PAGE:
Once upon a time, there was a family of five, the Ngemas, who lived in the rural village of Shayanoya, Estcourt, KZN. There was never a moment of peace in the Ngema household; Dora and Bheki Ngema were fighting constantly – a result of Bheki’s aggressive attitude when he was drunk. Ever since Bheki got retrenched from his firm two years earlier, he had become a notorious alcoholic, a regular at Bra Joe’s tavern.

Their eldest daughter, Lindi, had finally decided to move out of her parent’s home and in with her boyfriend after she fell pregnant for the third time. However, her parents were not happy about her decision – gave her an ultimatum: “If you leave right this house, don’t ever come back. You’re no longer our daughter,” they said.

“Dad, I’m leaving, can’t stay here and allow my children to starve to death. There’s never money to buy any food but there always is for you to buy booze,” Lindi said cheekily. Bheki was on the verge of slapping her across the face when his wife begged him to calm down. Dora begged her to stay, but Lindi wasn’t having any of it.

“Leave her be Dora, she’s a grown woman now. Just don’t come back here when your boyfriend shows you his true colours,” her father warned getting up and heading for the door. “I’ll be at Bra Joe’s if anyone needs me,” Bheki said then he left.

“Mom, why don’t you leave him, he doesn’t treat you right?” Lindi asked with concern.

“My child, where would I go? Thabo is still young for me to leave.” Dora said solemnly.

“How long will it be, before he kills you Ma? You always have bruises when I see you. I can’t bear to see you suffering like this anymore,” Lindi said hugging her mother and leaving too.

After Lindi left, Dora sat for hours daydreaming about how happy they used to be when Bheki was still working, how they ate whatever they wanted. Her four-roomed house used to be filled with joy. Life was great; Bheki was a good father and a good husband. There was always food in their household.

Life was good then, she was envied by many women in her village because she always had money. She wore all the latest clothes and she was beautiful. But now she looked 10 years older; with wrinkles and bruises on her once-beautiful face. “How did my life get so complicated?” Dora asked herself then her train of thought was interrupted when her 22- year-old son, Sipho, walked in.

“Ma, look at what I bought you,” Sipho said excitedly.

“Oh my child, thank you, you arrived at the right time I was thinking about going to Ma Gudlu’s and beg for some mealie meal for supper tonight,” Dora said, her voice filled with gratefulness when she saw the parcel of chicken pieces and loaf of bread Sipho had put on the kitchen table.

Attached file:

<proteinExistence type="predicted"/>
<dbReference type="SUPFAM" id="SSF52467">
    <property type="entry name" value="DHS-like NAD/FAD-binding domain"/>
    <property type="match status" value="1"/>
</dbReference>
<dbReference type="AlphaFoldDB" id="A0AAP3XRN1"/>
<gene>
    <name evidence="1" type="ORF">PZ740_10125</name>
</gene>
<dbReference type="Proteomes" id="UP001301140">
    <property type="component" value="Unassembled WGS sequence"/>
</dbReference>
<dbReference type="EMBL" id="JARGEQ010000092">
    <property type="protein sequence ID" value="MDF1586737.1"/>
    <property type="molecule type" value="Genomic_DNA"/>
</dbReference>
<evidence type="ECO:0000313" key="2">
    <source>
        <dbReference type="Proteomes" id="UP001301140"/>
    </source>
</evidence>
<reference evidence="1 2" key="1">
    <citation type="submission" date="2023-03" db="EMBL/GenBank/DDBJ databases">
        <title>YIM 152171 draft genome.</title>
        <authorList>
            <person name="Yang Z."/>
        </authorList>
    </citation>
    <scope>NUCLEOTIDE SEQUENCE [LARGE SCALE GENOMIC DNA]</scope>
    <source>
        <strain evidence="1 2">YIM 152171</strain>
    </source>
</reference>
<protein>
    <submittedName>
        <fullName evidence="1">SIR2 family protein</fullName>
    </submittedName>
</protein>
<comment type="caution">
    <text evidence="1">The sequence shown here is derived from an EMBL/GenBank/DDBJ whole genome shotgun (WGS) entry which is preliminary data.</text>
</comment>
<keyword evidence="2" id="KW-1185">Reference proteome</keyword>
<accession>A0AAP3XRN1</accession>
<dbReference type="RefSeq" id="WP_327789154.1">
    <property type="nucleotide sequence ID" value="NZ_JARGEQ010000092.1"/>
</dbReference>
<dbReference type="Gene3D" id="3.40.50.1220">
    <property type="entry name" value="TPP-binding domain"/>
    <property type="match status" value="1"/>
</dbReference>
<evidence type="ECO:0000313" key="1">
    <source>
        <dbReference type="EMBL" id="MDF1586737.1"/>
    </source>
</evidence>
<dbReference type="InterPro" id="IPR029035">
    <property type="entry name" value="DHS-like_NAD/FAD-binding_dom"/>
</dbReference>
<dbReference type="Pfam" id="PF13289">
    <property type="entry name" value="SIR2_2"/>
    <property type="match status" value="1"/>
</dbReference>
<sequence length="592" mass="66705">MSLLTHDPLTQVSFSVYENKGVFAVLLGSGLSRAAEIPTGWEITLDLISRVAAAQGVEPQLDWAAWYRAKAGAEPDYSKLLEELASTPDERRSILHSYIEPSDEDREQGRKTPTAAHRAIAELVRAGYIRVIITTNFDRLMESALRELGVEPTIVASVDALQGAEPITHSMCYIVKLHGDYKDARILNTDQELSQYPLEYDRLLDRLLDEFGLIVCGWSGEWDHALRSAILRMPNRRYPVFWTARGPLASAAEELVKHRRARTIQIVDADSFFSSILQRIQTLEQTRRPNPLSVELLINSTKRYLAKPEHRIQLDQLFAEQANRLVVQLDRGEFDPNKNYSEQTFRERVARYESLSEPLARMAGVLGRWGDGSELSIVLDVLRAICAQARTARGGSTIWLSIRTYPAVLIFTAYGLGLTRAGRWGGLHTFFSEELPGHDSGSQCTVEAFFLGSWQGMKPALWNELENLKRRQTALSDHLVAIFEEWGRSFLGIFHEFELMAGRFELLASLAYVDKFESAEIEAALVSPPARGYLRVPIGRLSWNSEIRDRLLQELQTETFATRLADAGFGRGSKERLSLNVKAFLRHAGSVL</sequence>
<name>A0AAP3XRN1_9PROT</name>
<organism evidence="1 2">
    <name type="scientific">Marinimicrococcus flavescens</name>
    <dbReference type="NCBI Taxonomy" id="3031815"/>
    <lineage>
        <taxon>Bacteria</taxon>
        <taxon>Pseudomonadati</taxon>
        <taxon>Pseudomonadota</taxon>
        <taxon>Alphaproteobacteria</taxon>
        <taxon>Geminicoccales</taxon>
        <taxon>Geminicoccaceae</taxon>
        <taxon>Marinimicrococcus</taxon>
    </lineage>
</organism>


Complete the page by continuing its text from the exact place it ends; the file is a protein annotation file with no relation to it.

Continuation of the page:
“Don’t worry Mom, we’ll go to town and buy some groceries. You don’t have to beg those gossiping women anymore, I’m here now,” Sipho said. “Thabo, take some plates and come back here to eat, then change clothes to go to town with Mom,” He directed to his baby brother.

Dora was happy that her son tried his best to make ends meet, although she didn’t like what he did for a living. It was no secret that her son was a gangster, but what could she say? That job put food on their table. The three of them ate the chicken pieces and white bread hungrily.

After they had lunch, they left for town to buy groceries. The entire trip to town was quiet and most of it back home too. Then Sipho cleared his throat and said in a serious voice, “Mom, I’m thinking of buying you a house in the suburbs. I’ll provide everything you need as long as you leave that man behind. I can’t pretend that I love him, I hate his guts and I’ll kill him with my bear hands if he lays his hands on you ever again.”

“Why do you hate your father so much? “Dora asked, holding back her tears.

“I’m a gangster because of him; he’s a failure who can’t provide for his family,” Sipho said before turning the volume up on his car’s stereo. He dropped his mother and brother off at home and left for ‘work’.

Later that evening, Bheki arrived at home. He went into an angry rant when he saw the food, “Where did all this food come from?” He demanded. .

“Sipho was here this afternoon, he brought the food,” Dora said trying to reason with her husband.

“Don’t talk rubbish, you foolish woman,” said Bheki said then started hitting his wife. She pleaded for him to stop, but he continued hitting her relentlessly. “You think I don’t know that you have a lover, I want you to show him that I’m not a fool,” Bheki said slapping Dora over and over.

After an hour of battering his wife brutally, Bheki went to his bedroom and slept. The next morning when he went to the kitchen, he found his wife lying on the floor.

“Oh, you’re still sleeping; do you think this is your grandmother’s house?” He muttered under his breath. He then went back to his bedroom to change his clothes. “I’d better find you awake when I come back here or else we will continue where we left off last night.” He said on his way out of the front door. Bheki bumped into Sipho on his way out to Bra Joe’s. “Sonny, good to see you,” he greeted his son who ignored him.

Sipho’s eyes turned red with anger when he saw his mother’s lifeless body in a pool of blood on the kitchen floor. Lifting her head gently, “He will get what’s coming to him, and that’s a promise,” he said as he stroked his mother’s face.

Sipho rushed to his car and drive like a mad man to Bra Joe’s.

“How could you?” He said angrily pointing at his father.

“What’s wrong son?” asked a drunken Bheki.

“You killed mom and you asking me what’s wrong.” Sipho spat then pulled out his gun and shot his father before he could say anything else.

The End


Why do you think Dora refused to leave Bheki, even though he constantly abused her?